Below is a selection of pages from one of the many digital ad-scans used to help promote HP products and services throughout the major shopping holidays. The full 24-page Black Friday document, brought in over a million dollars from sponsored partnerships alone.
Frequency Wines approached me when looking to update and elevate their luxury wine offering. In order to keep with the brand standards, I designed an intricate debossing plate to pair the opulence of the wine, with the subtle styling of Frequency wines.
Reminiscent of carved marble monuments that stand the test of time, the new label evinces an elemental sense refinement and power. DiPalermo winemakers sought to stand out from a crowded retail space, by promoting the artisanal craft they put into every bottle. I began experimenting with a variety of layouts, using color as a bold statement, but quickly realized that a dynamic change to the shape would emphasize the uniqueness of the winemakers approach to their work.
A small bread company came to me for an identity and logo for their acclaimed loaves. Trudeau focuses on artisanal baked goods through a mixture of rustic techniques and experimental ingredients. Working without running water or electricity, each loaf is carefully handcrafted and baked to perfection. They were looking for a simply logo that could be easily applied to their packaging.
Desiring a handmade touch to emphasize their humble roots, I began to hone in on a illustration style that would ring true to their dedicated customers. Through investigation of historical bread company logos, I noticed that many appear as shield-like emblems that evince strength and age-old wisdom. Trial and error led to the eventual oval shape for its welcoming appeal.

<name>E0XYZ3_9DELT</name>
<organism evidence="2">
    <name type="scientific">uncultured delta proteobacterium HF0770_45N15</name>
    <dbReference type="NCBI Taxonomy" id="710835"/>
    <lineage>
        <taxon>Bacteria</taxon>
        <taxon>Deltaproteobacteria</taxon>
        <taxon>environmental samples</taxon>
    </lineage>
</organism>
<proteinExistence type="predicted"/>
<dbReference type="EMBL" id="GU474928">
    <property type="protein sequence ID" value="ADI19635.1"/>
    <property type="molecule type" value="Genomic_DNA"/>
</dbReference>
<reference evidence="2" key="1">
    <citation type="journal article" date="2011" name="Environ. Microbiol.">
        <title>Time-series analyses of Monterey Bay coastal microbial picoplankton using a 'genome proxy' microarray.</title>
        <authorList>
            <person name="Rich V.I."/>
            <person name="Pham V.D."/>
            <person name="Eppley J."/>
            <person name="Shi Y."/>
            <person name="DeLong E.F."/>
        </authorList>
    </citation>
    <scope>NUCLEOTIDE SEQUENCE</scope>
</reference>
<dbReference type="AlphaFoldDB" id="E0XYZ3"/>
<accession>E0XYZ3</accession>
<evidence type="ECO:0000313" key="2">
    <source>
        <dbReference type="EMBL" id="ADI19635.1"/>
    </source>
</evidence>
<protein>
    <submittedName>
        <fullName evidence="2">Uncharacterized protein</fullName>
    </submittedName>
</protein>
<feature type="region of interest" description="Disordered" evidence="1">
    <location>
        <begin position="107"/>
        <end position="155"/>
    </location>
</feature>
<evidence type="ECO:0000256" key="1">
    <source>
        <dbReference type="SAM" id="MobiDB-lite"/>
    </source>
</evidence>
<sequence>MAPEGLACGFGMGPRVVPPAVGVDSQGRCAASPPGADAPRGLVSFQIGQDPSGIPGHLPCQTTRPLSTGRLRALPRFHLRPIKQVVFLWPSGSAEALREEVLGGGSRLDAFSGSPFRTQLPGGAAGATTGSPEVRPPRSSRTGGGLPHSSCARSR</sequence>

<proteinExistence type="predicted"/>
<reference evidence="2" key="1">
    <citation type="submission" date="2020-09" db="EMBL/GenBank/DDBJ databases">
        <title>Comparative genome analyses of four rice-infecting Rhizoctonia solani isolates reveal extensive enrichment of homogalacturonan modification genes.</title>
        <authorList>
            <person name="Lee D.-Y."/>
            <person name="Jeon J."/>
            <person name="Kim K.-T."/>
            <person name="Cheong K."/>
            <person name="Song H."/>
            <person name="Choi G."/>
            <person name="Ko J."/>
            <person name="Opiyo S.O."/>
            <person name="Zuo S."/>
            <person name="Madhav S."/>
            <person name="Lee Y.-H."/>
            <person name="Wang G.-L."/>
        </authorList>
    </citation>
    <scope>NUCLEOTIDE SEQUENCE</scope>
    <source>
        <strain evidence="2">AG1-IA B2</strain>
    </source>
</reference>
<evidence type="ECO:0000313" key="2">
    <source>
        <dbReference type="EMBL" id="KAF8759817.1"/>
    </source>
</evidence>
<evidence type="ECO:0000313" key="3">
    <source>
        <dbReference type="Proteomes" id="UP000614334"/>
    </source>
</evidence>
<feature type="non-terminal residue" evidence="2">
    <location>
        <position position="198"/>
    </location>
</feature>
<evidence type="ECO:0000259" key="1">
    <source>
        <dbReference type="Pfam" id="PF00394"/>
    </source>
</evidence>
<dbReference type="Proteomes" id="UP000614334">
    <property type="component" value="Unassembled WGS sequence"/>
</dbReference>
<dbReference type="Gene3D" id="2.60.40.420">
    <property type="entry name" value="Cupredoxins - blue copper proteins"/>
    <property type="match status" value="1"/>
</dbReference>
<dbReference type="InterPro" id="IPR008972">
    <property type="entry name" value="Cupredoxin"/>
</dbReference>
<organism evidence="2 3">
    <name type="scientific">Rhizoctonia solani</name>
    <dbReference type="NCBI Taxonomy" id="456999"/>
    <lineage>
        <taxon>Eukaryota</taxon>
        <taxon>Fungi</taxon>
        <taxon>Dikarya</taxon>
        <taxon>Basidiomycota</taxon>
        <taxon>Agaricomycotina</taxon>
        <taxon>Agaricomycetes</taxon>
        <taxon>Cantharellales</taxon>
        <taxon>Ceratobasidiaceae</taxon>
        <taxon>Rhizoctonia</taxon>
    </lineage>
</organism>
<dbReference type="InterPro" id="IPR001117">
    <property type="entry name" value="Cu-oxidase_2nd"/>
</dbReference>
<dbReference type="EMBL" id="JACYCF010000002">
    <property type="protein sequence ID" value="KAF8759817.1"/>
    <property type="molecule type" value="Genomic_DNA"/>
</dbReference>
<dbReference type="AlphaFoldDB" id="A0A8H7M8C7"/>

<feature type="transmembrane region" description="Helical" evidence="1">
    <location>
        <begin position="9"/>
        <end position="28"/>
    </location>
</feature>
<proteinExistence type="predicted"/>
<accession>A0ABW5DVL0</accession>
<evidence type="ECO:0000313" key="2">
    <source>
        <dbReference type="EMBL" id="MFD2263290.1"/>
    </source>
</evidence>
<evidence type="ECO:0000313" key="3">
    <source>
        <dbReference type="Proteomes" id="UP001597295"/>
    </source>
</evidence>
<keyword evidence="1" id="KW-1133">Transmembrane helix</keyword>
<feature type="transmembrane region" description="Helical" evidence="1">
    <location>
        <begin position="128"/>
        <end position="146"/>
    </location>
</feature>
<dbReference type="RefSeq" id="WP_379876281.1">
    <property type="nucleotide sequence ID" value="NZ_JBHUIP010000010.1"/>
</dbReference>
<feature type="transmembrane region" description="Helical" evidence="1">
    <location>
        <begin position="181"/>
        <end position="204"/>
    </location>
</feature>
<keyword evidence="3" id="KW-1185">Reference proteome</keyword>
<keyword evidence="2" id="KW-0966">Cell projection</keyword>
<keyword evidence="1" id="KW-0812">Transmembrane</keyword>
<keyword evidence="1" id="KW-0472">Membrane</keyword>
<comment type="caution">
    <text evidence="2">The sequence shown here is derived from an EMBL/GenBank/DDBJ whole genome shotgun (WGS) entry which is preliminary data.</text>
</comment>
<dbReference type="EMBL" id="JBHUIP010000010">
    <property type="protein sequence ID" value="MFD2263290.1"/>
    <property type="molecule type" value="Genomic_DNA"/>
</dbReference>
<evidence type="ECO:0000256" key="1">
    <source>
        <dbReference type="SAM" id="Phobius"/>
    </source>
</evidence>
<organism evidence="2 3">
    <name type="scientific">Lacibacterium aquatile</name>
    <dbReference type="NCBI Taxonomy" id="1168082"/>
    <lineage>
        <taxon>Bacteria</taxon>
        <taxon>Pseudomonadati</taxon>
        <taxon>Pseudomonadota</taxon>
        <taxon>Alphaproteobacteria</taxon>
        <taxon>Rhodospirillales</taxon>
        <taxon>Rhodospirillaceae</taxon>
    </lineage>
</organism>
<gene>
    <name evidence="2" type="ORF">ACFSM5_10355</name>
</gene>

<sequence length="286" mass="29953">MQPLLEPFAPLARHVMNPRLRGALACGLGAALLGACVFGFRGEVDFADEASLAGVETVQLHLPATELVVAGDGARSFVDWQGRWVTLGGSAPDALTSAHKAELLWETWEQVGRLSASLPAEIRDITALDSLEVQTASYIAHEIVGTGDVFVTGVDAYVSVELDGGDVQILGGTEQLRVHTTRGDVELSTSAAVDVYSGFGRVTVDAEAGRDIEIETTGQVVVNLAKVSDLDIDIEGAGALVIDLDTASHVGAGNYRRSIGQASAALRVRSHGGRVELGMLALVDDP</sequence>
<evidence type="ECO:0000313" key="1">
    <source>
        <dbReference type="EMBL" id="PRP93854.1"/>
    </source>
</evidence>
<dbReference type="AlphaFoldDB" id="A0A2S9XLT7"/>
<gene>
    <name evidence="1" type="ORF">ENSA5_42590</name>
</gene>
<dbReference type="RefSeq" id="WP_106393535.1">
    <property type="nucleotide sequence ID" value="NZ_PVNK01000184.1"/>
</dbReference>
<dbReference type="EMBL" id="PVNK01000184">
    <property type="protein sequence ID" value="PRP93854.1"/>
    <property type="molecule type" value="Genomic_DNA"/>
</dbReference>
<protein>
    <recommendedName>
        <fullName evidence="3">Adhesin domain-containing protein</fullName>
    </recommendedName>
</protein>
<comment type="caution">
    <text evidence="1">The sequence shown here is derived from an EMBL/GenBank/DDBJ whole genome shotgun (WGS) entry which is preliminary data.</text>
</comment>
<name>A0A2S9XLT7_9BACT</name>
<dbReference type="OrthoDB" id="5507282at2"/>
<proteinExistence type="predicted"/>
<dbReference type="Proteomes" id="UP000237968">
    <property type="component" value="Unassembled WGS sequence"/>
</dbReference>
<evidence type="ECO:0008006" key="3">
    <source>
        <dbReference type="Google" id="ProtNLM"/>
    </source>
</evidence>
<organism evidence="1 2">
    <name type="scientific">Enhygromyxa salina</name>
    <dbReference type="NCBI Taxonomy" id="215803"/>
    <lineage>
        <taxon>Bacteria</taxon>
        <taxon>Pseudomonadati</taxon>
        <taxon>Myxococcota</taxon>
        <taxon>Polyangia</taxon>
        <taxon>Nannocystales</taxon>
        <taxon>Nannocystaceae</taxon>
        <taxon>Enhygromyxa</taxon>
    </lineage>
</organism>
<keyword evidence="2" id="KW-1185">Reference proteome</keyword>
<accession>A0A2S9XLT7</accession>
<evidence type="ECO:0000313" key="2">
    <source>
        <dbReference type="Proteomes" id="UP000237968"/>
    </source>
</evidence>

Hand-drawn type, was a necessity for this logo, but honing in on the specific specimens took quite a bit of experimentation. Once the layout and design were finalized I produced a laser-cut stamp for the clients, and helped flesh out their first production run of screen printed bread bags.
Stability and durability, all in a reusable, recyclable container. The Base logo showcases the strength of the overall product. Final packaging was decided to be screen printed onto large, refillable, snap-lid mason jars.
Base Chalk wanted to emphasize their commitment to a green business through their packaging, By eschewing plastics, they decreased their footprint on the planet, while also creating a strong, clean design aesthetic. For chalk blocks, paper and cardboard packaging worked well enough, but loose chalk required a reimagining of design, and materials.
Since climbers quite literally put their lives in their own hands, they are particularly focused on having the best preparation, and most trustworthy equipment possible. As with all clients, I provided Base with a multitude of options that evinced the strong foundation and dependable quality that differentiates their products from a crowded and well defined market.
Every year millions of dollars are spent on winter hardgoods. To help save energy and resources for their floor staff, Sports Basement approached me to create informational signage that would help customers understand their products better.The final signs would need to help explain differences between over 200 ski and snowboard gear items.